Tue. Jun 2nd, 2020

Tech Moves: MagniX CEO named chair of Israeli electric plane venture; Cascadia Capital hires managing director

3 min read
Eviation CEO Omer Bar-Yohay and MagniX CEO Roei Ganzarski show off a MagniX test motor equipped with an Eviation Alice propeller. (MagniX Photo)

Roei Ganzarski , the CEO of Redmond, Wash.-based electric propulsion startup MagniX, is the new chairman of the board at Israeli electric plane company Eviation.

MagniX and Eviation are partnering to develop the Alice all-electric airplane , a nine-seater that could roll out commercially in 2022. Eviation is also gearing up for manufacturing and testing, with ground tests planned in Arizona and flight tests primarily targeted for Moses Lake, Wash.

Both MagniX and Eviation are owned by the Clermont Group, a privately held business group based in Singapore. Ganzarski is also chairman of Clermont Aerospace, the aviation division of the Clermont Group. He previously served as CEO of software firm BoldIQ.

“Eviation, MagniX and Clermont Aerospace are working together to realize the dream of sustainable regional travel and transform the future of aviation,” Ganzarski said in a statement. “Our vision is that our children and grandchildren will fly on clean, low-cost aircraft because of the innovations we are bringing to the industry today.”

In addition to its Eviation partnership, MagniX is also working with Richmond, B.C.-based Harbour Air to convert some of its planes to electric propulsion. The first flight tests of a converted Harbour Air plane are due to take place next month in the Vancouver area.

Brian Bogen. (Cascadia Photo)

Investment bank Cascadia Capital named Brian Bogen to the role of managing director for the firm’s private capital group. Bogen was formerly CEO of North Star Petroleum and an executive at Saltchuk.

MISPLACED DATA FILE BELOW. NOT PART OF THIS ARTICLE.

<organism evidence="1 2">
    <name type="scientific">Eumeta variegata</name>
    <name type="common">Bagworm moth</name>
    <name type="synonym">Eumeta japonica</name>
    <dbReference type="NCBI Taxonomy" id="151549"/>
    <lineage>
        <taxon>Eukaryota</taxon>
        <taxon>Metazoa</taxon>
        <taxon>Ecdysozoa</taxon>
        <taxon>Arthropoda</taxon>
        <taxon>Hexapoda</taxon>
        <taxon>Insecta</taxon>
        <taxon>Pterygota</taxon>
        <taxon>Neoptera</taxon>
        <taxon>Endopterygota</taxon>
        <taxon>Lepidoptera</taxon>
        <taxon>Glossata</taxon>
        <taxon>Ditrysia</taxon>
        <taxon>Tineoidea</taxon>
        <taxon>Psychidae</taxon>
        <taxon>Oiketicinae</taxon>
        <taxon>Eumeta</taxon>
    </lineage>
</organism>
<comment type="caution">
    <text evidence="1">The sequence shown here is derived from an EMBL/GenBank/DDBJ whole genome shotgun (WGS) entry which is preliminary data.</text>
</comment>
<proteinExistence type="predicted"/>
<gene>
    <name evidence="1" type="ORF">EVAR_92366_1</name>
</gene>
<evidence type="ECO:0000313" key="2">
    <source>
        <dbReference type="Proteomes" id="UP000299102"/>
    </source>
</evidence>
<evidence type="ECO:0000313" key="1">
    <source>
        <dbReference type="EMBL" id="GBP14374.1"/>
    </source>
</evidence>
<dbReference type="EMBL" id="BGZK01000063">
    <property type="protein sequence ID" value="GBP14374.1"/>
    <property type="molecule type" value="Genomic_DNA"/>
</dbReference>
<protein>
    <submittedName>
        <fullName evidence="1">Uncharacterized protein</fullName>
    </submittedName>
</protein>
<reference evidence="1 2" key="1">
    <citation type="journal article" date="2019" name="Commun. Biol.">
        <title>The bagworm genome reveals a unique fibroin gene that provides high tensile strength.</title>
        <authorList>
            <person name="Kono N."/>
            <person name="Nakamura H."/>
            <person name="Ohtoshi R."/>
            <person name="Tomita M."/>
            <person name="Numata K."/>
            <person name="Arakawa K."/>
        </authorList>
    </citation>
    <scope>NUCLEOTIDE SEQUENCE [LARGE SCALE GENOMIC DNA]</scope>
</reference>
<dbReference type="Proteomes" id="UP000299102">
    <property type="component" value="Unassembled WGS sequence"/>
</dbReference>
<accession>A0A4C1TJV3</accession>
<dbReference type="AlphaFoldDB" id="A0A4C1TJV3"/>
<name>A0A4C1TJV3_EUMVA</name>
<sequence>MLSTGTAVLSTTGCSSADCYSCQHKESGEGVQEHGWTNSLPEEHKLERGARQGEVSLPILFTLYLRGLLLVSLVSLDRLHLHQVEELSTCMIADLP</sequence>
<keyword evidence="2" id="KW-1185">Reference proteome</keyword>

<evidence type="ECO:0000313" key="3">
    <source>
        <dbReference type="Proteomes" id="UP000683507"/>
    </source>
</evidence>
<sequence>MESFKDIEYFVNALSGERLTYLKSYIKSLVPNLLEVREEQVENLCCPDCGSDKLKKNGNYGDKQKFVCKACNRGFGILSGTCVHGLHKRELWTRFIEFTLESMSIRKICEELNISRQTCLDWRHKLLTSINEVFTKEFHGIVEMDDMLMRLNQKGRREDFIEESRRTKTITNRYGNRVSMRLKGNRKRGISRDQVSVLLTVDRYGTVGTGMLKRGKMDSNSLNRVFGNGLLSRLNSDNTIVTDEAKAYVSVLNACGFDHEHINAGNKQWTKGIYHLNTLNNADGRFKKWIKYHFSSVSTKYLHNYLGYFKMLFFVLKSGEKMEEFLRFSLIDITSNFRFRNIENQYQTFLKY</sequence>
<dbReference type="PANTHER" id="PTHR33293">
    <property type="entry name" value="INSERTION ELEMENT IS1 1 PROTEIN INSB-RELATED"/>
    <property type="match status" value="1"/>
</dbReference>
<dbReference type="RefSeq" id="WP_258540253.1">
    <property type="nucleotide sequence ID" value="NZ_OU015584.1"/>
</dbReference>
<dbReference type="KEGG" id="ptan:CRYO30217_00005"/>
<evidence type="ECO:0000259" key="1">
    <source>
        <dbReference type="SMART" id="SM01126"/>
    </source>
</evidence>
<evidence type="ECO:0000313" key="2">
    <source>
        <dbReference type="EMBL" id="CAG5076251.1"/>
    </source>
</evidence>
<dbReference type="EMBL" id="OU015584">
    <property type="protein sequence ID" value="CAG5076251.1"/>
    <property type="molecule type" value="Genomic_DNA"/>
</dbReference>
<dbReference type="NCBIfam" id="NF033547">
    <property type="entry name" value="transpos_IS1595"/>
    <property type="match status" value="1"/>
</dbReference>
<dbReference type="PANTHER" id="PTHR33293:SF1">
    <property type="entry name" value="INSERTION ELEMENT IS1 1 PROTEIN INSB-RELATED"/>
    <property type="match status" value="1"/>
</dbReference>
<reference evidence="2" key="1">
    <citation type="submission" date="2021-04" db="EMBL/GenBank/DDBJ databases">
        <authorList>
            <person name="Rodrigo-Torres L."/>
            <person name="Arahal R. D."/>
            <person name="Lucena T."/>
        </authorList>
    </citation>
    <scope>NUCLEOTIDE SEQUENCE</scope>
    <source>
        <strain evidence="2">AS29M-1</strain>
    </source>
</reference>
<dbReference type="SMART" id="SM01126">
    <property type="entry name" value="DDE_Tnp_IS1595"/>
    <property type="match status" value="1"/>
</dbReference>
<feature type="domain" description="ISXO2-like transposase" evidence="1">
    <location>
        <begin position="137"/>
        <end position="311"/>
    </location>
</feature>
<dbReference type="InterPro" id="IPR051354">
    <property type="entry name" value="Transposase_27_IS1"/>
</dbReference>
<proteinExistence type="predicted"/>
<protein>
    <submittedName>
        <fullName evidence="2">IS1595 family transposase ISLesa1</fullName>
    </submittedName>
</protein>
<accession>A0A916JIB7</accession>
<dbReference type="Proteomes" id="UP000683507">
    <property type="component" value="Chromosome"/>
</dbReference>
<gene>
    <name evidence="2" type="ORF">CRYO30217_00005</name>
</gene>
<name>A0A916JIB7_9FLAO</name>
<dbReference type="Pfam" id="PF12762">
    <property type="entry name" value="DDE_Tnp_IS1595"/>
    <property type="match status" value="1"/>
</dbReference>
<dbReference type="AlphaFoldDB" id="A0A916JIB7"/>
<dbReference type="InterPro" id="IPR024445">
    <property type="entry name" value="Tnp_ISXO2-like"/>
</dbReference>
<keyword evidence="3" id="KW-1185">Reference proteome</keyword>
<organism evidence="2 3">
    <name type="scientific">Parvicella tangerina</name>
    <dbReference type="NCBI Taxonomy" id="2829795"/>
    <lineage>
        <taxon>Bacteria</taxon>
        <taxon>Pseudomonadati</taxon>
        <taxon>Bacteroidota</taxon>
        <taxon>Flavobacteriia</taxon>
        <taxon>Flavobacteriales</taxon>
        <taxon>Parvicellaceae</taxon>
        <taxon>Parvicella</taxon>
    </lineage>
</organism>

“I’m honored to join Cascadia Capital at an exciting point in the Firm’s growth trajectory, and pleased to continue to serve family-owned businesses in the Northwest through the Firm’s Private Capital platform,” Bogen said in a statement. “As a Pacific Northwest native, I’m committed to and passionate about partnering with local business owners to drive success for their companies and our region.”

Cascadia Capital will invest up to $500 million in Pacific Northwest companies with the creation of its new “Investment Club,” a unique group of family offices and other backers interested in long-term deals.

Burley Kawasaki and Carlos Carvajal. (K2 Photos)

Seattle-area software firm K2 hired Burley Kawasaki as chief product officer and Carlos Carvajal as chief marketing officer.

Kawasaki was formerly executive vice president of products at Kony and held leadership roles at Avanade and Microsoft prior to that. “One of the many things drawing me to K2 is the team’s vision — to put innovation in the hands of the business user making the impossible easy,” Kawasaki said in a statement.

Carvajal also came from Austin-based Kony, where he led marketing. “K2 is an industry leader in low-code development and is poised to completely redefine how organizations approach their digital transformation initiatives with process automation,” Carvajal said.

K2 acquired SourceCode ANZ last month, giving the company a presence in Australia, and recently expanded a partner program for low-code application development.

Capital One demoted chief information security officer Michael Johnson in the wake of its data breach scandal. Johnson will remain at the company as senior vice president and special advisor dedicated to cybersecurity. The Wall Street Journal first reported the news.

Paige Thompson, a former Amazon engineer who pleaded not guilty to the hack, was released from jail this week pending her trial, which is expected to begin in March 2020. The decision reversed an earlier decision from a federal magistrate, who said Thompson should remain in custody after hearing arguments that she was a flight risk as well as a danger to herself and others.

Until Capital One finds a permanent replacement, the role of CISO will be filled by Mike Eason, CIO of the commercial banking division. The bank is facing costly fallout from the data breach, which exposed the personal data of more than 100 million people.

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